You’ve been looking forward to the weather warming up all winter, and perhaps you’ve been excitedly eyeing your central air conditioner while you envision the day when it will be warm enough to turn it on. However, perhaps you’ve noticed an odd phenomenon occurring before that day arrives: you might be feeling cool air inside your home that isn’t coming from your air conditioner at all. Instead, you may have noticed that your furnace is blowing cold air throughout your home before you’re ready for the temperature inside to drop. Besides, who wants a furnace that makes the inside of your house cooler? Probably not you.
The real question when something like this occurs is: should you repair the offending furnace, or replace it entirely? Before you can answer that question for yourself, you’ll have to take a detailed look at your furnace and determine what exactly is happening to it. Fortunately, we can help. Read on, and learn all you need to know about this symptom so that you can determine its cause and take appropriate action to have your furnace fixed.
Different Potential Causes of a Furnace Blowing Cool Air
The truth is, your furnace might be blowing cool air for several distinct reasons. Before you’ll know whether to replace the furnace or simply repair it, you’ll have to identify the nature of the problem. Here are the most common reasons for a furnace to spread frigid air throughout a building. Hopefully, this guide will tell you everything you need to know to make your decision.
- Thermostat Problems
A defective thermostat is often the culprit when it comes to unexpected (and unwanted) temperature changes in the home, so the thermostat should be the first thing you check when your furnace begins blowing cold air. Remember: if your thermostat is ON, your blower fan will continue running—even if the thermostat isn’t set at a temperature that will cause the furnace actually to warm your building. Have a look at the switch. If it’s “ON,” flip it back to “AUTO” and see if the problem stops.
- Dirty Air Filters
Sometimes furnaces begin to blow cold air because they’re overheating and their automatic safety switch has turned on. Overheating is typically caused by poor airflow, and dirty air filters are a predominant cause of poor airflow in most buildings. Check the air filters and see whether they’re dirty. If they are, just replace or clean them. Remember: it’s usually good practice to change out your filters once a month when you’re using your HVAC anyway.
- Problems with Your Pilot Light or Igniter
Most furnaces burn fuel to produce heat, which is impossible if that fuel cannot be ignited. It is the pilot light’s job to ignite the fuel that your furnace uses (or the igniter, in newer models). However, if your pilot light is out or your igniter is broken then it cannot light the fuel, and your furnace will blow chilly air.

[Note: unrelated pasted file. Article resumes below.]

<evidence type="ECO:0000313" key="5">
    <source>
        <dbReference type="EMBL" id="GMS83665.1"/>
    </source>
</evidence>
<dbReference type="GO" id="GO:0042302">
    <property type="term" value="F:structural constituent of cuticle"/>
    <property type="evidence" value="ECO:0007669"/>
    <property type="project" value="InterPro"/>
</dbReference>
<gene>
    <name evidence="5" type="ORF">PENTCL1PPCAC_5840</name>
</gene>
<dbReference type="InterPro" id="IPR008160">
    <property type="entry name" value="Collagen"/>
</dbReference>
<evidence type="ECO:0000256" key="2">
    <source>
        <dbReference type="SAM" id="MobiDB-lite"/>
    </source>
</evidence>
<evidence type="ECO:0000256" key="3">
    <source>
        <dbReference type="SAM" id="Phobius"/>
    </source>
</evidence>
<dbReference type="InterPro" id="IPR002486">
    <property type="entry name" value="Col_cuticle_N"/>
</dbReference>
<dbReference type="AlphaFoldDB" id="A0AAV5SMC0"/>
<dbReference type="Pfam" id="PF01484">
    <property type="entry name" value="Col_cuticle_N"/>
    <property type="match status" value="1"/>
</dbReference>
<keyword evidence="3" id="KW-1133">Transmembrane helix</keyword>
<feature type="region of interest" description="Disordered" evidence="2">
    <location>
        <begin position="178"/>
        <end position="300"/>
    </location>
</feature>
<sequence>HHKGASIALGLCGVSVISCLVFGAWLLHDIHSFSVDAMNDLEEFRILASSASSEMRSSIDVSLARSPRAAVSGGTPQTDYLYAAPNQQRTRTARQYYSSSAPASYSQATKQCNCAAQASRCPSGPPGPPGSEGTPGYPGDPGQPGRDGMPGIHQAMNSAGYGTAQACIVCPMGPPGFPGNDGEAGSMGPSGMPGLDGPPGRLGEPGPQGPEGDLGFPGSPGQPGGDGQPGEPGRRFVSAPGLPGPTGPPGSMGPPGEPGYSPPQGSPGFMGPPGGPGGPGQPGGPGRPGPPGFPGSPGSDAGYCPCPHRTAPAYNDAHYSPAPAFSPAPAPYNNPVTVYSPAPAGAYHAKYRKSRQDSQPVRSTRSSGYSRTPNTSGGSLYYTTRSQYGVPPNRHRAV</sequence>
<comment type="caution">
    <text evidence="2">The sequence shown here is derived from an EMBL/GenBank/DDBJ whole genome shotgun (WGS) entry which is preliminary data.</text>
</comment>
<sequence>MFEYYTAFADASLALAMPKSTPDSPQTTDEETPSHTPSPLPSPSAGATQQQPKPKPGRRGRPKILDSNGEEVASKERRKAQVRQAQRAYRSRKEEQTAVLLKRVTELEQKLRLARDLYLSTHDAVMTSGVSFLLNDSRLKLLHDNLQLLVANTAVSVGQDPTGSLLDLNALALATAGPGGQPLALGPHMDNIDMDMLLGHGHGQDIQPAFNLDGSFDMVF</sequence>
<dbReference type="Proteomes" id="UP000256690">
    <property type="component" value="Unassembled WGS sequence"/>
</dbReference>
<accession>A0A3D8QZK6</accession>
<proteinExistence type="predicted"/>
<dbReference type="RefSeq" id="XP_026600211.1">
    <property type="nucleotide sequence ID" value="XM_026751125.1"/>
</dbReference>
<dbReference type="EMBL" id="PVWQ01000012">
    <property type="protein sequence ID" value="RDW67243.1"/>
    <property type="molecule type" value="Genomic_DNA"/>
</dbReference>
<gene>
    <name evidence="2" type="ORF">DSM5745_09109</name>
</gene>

- Not Enough Gas
Some furnaces will stop working if their supply of gas is interrupted or the gas is not turned on. Your thermostat may give you the impression that the furnace is running in such cases, but it will not be blowing warm air, and the air that does come through the vents may be roughly the same temperature as the outside. In such cases, it is best to check your gas supply. If it is still turned on, you may have a severed gas line and require a professional to fix it.
- The Ducts Need Professional Care
Air ducts are responsible for carrying the air heated by your furnace through your home. However, a lot can happen to that air along the way, especially if there is a problem somewhere in the ductwork. Leaking ducts are a perfect example. When a channel leaks, cold air from elsewhere in the home (or even the outside) can enter and lower the temperature of the air that has already been heated. If there are numerous leaks, the air may be frigid by the time it leaves the ducts and enters your home. Checking these conduits for leaks is an excellent way to identify this problem—but if you aren’t sure, it never hurts to have them inspected by an experienced and licensed professional.
- Your Furnace is Just Too Old
If your furnace is more than ten years old, fixing the problems listed above might not be worth it. There’s a high chance that something else will just go wrong as soon as you’ve done so. If any of the above problems occur in a relatively new furnace, you can probably solve them by replacing individual components or arranging for duct cleaning. In a decade-old system though, replacement is perhaps the most cost-effective option.
Taking care of your furnace is an essential part of making sure that it always functions as intended. After all, furnaces are complicated systems and numerous problems can cause unpredictable issues. If your furnace is blowing cool air, make sure you check all the areas listed above and see which one might be causing your problem.